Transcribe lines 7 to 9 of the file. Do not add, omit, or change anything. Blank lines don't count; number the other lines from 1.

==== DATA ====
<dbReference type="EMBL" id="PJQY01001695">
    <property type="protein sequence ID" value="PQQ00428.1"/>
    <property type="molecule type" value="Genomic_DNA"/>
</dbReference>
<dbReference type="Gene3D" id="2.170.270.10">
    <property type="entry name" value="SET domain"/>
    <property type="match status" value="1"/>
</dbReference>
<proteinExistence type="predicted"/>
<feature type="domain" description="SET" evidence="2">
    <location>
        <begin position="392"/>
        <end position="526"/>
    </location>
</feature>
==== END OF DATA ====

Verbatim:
    <property type="match status" value="1"/>
</dbReference>
<proteinExistence type="predicted"/>